Friday, May 17, 2013

Using Reference Photos for Your Graphic Novel

While creating art for a graphic novel, the artist has to know how to create an entire environment. There's trees, cars, buildings, parking lots, kitchens, bedrooms, bathrooms, schools, bus stations...the list never ends. Being in such a position, it's easy for the artist to start thinking that they have to know how to draw EVERYTHING from memory.

Well, guess what? If you're an artist, you don't have to know everything. That's what references are for.

Reference pictures are great because not only do they make drawing unfamiliar objects and poses easier, but looking at different designs of the same object can help add personality to objects and atmosphere to a graphic novel.

*Important!* One thing to keep in mind about reference photos is that they are for reference. When students write research papers, they use references, but the paper is their own. The same thing applies to reference photos. Use them to research how your drawings should look and to grow ideas. But make sure that in the end, the work is your own and not a copy.

Where To Find Good Reference Photos

When finding references, I try to stick with photographs. I want to see what an object really looks like so I can interpret it through my own art style. If I used other drawings for reference, I run the risk of copying the style of that artist, and that's not the result I want.

Here is a list of some places that I've found to be good sources of photo references.


Magazines have big, glossy, colorful pictures, and models with attention grabbing poses. I create manga, so I really like looking at Japanese fashion magazines. The outfits in these magazines are a bit more creative than the outfits in the typical teen fashion magazine in the U.S., especially when it comes to clothes for guys. Try to find magazines that have pictures that cater to the style of your graphic novel. Also, since the main characters of my novels are usually teenagers, I like getting pictures from teen magazines as well.

Another thing about magazines, especially fashion magazines, is the power of the advertisements and the poses of the models. Looking at color schemes, lighting, and poses has helped me figure out what to draw for the many different volume covers I had to make for my graphic novel. The ads are designed to get attention. Use those elements to create attention grabbing covers.

Hardware/Home Improvement Stores

Next time you go to Lowe's or Home Depot, stop by the paint section and pick up a bunch of different painting brochures. They have great pictures of bedrooms, bathrooms, kitchens, and any other rooms in the house. The rooms in these brochures often have their own style and personality which could be used to plan the living space for the characters in your graphic novel. The angles that the rooms are shot in gives a nice wide view of them--this is a camera angle that can be copied when showing rooms in your graphic novel. And an extra benefit is that none of these pictures have people in them, so no parts of the room are hidden.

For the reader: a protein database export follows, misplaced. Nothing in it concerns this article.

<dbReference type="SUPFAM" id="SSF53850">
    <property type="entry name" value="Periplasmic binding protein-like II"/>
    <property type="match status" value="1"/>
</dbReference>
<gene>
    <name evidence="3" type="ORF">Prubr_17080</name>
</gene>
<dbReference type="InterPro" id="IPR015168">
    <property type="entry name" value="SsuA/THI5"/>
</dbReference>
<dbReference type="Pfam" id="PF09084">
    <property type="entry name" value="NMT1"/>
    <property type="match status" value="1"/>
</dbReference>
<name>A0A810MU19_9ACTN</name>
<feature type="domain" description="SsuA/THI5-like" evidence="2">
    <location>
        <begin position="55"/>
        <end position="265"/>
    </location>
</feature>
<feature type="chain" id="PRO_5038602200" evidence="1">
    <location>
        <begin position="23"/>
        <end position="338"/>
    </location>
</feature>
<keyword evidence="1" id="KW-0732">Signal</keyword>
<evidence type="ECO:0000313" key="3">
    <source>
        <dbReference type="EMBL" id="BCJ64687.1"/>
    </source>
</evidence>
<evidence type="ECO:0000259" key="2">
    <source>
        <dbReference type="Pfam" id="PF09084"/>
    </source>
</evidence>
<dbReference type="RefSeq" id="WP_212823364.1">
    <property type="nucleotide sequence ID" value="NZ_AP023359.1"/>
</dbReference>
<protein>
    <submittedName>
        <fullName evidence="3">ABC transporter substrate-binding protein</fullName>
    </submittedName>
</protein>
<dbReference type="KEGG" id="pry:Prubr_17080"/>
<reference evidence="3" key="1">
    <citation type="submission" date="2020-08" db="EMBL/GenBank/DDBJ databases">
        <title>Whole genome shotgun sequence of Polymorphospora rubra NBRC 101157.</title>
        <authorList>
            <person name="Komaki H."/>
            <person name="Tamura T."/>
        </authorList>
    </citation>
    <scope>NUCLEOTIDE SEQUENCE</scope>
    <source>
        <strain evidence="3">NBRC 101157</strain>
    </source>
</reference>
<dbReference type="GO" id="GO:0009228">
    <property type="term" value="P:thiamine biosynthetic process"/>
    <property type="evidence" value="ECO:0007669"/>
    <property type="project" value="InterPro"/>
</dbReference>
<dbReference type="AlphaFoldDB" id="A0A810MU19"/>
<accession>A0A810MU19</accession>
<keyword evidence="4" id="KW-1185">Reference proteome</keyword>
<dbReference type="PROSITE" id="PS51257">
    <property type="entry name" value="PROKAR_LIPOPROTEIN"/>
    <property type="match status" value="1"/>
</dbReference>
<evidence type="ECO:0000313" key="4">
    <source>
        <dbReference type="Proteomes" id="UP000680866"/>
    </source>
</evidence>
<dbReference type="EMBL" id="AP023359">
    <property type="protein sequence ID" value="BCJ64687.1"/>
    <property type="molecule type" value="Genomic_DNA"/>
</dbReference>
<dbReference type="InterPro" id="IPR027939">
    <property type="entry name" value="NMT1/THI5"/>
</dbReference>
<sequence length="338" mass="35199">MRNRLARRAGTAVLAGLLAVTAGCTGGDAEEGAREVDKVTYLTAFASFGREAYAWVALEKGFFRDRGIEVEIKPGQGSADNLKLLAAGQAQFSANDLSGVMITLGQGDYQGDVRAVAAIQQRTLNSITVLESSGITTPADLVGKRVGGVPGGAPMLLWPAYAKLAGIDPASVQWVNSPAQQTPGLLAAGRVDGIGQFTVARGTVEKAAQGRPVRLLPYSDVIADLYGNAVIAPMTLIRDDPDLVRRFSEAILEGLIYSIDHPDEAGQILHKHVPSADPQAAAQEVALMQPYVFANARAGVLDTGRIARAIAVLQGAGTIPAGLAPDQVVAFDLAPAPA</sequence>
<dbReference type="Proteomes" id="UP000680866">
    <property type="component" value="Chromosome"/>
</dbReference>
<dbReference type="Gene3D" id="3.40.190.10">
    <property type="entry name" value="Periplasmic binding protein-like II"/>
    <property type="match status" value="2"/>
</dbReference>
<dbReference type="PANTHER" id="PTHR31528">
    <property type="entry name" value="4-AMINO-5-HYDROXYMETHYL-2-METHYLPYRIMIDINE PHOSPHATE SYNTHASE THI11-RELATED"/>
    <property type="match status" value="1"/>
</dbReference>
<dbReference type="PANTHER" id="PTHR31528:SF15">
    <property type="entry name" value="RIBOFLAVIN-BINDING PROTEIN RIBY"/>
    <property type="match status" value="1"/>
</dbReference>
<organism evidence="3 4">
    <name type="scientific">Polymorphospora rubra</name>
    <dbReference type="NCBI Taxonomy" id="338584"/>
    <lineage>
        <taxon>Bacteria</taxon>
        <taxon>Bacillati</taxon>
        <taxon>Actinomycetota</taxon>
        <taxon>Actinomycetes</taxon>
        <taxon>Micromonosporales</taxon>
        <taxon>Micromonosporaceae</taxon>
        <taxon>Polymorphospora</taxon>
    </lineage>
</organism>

Also while you're taking advantage of the free brochures at the home improvement store, you may also want to purchase a house plan book or magazine. If you create manga with black and white pages, definitely look for house plan magazines with black and white artist renderings of houses on the inside. Architects are masters at drawing houses, and I've learned a lot from looking at these books--from doing realistic windows to shingles and side paneling.

Catalogs and Sales Papers

Catalogs are also a good source for seeing how to draw everyday items. Not exactly sure how to draw a convincing coffee machine or luggage set? Look in a catalog. These books make it easy to see how each item has its own design. It's easy to start drawing all objects the same way when in reality, they really aren't the same.

One of my favorite catalogs is the Ikea catalog. Their furniture is very simple and easy to draw, but they also give rooms a very modern look.
 Imagine an introduction panel like this for a book loving character. Their room would say a lot.

Sales papers are also good for looking at miscellaneous items.

I keep all of my paper clippings in a folder. When I'm looking for something to draw, but I don't know what (for example, I want to draw a room, but I have no clue what it should look like), I usually turn to this folder. However, when I'm looking for a specific thing, I go to this next resource:

The Internet

The Internet works the best when you know what you're looking for. In my next manga, two of the characters are guitar players. I did a Google picture search on guitar players and got all the help I needed.  Looking for references online can be a bit overwhelming due to the variety. Also, you don't want to lose the picture you've searched so long and hard for. Programs like Evernote and One Note are great for clipping pictures from websites and saving them in an organized way.

So those are all of the resources that I can think of for reference pictures. Do you have any particular places where you like to find references?

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